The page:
28 April 2013
Gardens of Stone
Amanda Handel writes about her Gardens of Stone project, a collaboration with didjeridu player Michael Jackson. The CD Gardens of Stone was released in 2012, and a live performance of this music will take place on 26 May in Penrith.
I have always been interested in music that explores the symbolic and contemplative aspects of sound. My Master's thesis Music of Balance: the Circle within the Square (2004) investigated this area extensively. In it I developed a method to capture time and to hold it in stasis by layering ostinato figures, pedals and drones.
The use of drones is something I find very powerful - drones create a time warp effect which evade the linear sequence of events in music. In my previous album Ghosts and Angels (2006) - a collaboration with electronic artist GL Seiler - drones determined the instrumental writing, and formed the basis of the sound design.
Like many other Australian composers, ultimately I have found myself drawn to the landscape. Living in the upper Blue Mountains, west of Sydney, I have visited some spectacular and remote places in the World Heritage Area. The physical exertion involved in walking through very high and deep country, and the reeling experience of vertigo when perched on the edge of a precipice are exhilarating and rewarding. Rough rock surfaces and smoothly flowing creeks have left an indelible impression on me which has eventually found its way into my personal world of sound.
I decided to start a new project to explore this. However, rather than painting or describing a landscape, I wanted to imbue the music with the physical sensations and timelessness encountered in these wild places. The techniques used in my previous research and recording projects seemed ideally suited for conveying these new ideas.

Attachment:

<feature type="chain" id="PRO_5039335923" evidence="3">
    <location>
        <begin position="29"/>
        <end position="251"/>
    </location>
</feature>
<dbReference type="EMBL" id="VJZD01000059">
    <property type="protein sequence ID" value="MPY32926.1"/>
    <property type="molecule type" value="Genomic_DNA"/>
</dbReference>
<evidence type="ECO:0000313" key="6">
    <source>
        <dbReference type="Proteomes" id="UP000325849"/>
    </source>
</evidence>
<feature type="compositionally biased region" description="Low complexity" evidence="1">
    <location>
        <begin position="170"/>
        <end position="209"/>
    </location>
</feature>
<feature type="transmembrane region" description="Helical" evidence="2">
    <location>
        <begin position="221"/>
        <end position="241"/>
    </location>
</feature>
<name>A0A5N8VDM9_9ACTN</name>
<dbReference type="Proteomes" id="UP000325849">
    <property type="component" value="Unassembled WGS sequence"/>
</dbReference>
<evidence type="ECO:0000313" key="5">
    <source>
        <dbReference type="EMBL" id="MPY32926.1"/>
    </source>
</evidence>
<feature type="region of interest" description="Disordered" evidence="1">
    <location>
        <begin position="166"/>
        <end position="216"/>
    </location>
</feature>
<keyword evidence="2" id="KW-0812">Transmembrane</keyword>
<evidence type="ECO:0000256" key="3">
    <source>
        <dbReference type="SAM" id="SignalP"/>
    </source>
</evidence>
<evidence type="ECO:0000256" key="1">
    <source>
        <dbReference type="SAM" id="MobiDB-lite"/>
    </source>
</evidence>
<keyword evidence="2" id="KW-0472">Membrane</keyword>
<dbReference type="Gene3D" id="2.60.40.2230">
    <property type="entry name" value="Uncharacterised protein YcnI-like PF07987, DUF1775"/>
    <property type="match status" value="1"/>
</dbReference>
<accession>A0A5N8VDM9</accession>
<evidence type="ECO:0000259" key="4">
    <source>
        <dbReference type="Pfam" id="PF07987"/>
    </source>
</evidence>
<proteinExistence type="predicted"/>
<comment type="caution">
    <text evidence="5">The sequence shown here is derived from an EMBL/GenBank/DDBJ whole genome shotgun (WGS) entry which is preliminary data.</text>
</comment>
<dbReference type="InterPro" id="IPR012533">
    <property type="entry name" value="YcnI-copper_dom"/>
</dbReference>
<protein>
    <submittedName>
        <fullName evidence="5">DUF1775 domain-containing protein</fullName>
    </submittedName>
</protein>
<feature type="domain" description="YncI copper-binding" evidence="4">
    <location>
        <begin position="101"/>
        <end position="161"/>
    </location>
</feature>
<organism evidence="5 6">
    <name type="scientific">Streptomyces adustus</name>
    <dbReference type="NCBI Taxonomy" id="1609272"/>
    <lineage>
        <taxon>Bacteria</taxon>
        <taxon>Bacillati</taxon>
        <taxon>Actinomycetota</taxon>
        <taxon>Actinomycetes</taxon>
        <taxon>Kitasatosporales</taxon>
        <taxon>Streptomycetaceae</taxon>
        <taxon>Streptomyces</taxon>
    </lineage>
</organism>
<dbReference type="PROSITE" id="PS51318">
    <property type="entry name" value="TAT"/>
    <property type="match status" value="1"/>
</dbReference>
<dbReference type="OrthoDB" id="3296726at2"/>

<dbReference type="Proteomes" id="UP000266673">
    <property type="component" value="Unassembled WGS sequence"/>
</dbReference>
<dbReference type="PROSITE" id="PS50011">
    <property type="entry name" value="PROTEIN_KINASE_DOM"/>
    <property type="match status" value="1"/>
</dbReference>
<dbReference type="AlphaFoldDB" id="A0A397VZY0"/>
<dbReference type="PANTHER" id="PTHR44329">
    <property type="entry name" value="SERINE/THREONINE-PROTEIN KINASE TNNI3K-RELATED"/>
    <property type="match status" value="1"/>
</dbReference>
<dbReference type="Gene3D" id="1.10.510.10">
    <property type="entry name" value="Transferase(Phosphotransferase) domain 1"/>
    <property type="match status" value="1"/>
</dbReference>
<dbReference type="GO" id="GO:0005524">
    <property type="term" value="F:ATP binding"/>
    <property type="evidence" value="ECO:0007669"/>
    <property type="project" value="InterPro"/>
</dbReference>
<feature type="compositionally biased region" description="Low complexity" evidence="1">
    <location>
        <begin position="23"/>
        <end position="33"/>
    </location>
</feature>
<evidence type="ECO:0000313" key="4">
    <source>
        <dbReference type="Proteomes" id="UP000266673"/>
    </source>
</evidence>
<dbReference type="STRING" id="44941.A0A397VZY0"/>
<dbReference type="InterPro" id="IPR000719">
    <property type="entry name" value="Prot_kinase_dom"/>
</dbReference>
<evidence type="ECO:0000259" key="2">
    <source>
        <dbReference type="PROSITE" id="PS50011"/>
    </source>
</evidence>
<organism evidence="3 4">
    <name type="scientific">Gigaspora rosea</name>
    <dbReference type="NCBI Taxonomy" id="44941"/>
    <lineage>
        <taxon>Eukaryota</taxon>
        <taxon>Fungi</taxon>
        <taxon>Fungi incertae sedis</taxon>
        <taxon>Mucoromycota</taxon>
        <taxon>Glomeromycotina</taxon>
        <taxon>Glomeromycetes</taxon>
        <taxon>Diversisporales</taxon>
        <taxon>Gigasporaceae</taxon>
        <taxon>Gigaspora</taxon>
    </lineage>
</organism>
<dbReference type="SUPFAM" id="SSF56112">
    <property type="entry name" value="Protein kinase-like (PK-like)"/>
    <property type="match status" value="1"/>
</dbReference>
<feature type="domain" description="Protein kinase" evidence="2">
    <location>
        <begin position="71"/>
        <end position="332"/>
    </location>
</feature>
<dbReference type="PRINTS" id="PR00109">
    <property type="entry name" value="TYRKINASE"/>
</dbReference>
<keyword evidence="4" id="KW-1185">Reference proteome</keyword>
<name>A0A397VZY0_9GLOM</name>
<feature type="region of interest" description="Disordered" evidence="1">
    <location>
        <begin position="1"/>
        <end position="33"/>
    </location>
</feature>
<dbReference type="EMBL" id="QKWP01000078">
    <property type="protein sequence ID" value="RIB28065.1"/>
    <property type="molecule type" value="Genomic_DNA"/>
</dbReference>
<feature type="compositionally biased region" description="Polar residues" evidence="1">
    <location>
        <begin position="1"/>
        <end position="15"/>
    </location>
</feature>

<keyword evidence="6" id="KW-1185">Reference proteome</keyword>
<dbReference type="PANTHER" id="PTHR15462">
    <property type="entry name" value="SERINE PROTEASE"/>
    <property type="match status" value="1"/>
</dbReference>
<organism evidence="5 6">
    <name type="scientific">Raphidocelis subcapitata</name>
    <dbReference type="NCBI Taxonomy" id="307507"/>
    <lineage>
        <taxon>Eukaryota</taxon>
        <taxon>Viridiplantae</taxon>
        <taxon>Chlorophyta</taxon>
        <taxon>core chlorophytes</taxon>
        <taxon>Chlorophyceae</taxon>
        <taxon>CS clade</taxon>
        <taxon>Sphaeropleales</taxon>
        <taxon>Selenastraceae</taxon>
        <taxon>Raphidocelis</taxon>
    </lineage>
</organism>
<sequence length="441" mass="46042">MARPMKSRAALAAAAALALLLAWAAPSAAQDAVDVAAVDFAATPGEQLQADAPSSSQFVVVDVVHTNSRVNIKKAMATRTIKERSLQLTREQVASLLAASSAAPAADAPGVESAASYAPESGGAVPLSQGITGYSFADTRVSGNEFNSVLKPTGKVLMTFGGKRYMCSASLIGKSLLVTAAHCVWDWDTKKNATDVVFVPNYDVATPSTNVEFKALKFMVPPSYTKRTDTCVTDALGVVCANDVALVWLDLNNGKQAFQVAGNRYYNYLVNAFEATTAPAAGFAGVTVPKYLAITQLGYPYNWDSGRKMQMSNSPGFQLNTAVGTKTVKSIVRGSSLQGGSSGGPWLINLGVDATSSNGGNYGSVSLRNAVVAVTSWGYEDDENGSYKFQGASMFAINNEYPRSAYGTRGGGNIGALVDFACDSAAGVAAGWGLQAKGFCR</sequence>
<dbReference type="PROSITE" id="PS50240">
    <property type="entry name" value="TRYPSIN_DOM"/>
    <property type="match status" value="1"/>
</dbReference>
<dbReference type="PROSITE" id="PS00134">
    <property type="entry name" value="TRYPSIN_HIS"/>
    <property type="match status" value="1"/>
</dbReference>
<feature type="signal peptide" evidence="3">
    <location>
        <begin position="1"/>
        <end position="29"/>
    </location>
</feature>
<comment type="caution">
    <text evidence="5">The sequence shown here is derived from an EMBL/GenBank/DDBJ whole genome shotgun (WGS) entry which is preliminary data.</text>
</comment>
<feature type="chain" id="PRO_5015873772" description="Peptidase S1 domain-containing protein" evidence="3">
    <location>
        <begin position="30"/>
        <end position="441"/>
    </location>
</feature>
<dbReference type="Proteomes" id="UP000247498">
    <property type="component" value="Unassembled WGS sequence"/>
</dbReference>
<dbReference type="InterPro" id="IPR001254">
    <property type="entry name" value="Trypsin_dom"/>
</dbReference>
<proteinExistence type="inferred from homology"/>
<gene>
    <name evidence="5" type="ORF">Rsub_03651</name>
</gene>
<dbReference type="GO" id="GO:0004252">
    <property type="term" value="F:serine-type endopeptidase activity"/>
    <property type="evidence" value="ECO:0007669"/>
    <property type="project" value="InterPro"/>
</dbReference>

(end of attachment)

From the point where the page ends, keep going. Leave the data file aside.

The didjeridu was an obvious choice of instrument - it is the perfect means to convey the timeless aspects of ancient Australian landscapes. I used the piano as I felt that this combination of instruments would create a new synergy.
I was fortunate to meet the extraordinary didjeridu player Michael Jackson, who happens to live around the corner from me. I was able freely to explore the interaction of sound through improvisation with Michael who plays didjeridus in eight different keys and the (melodic) didjeribone. This initial process enabled me to compose idiomatic music that transcended the use of the didjeridu as a novelty or token Australian instrument.
This project presented me with the challenge of writing interesting scores without the usual devices of harmonic progression and modulation. Instead, the music involves an intricate interplay between the two instruments using very specific placement of the didjeridu's natural overtones alternating with its bass fundamental, placed into the piano's chords and phrasing. The resulting harmonic structures contain many dissonant relationships to the fundamental fixed tone, which are assimilated seamlessly into the listening shape. There is a synthesis resulting from the resonant properties of each of the instruments which yields surprising textural, timbral and rhythmic effects.
My collaboration with Michael Jackson resulted in an album named after the Gardens of Stone National Park. The CD Gardens of Stone includes works similarly inspired by special places in the Blue Mountains and other natural phenomena. A performance of Gardens of Stone will take place at 3pm on Sunday 26 May at the Joan Sutherland Performing Arts Centre, Penrith. Further information about the CD is available at www.gardensofstone.com.au and www.amandahandel.com.
Gardens of Stone
3 pm, 26 May at the Joan Sutherland Performing Arts Centre, Penrith
Works by Amanda Handel, performed by Amanda Handel, piano, and Michael Jackson, didjeridus and didjeribone
All event details (AMC Calendar)
© Australian Music Centre (2013) — Permission must be obtained from the AMC if you wish to reproduce this article either online or in print.
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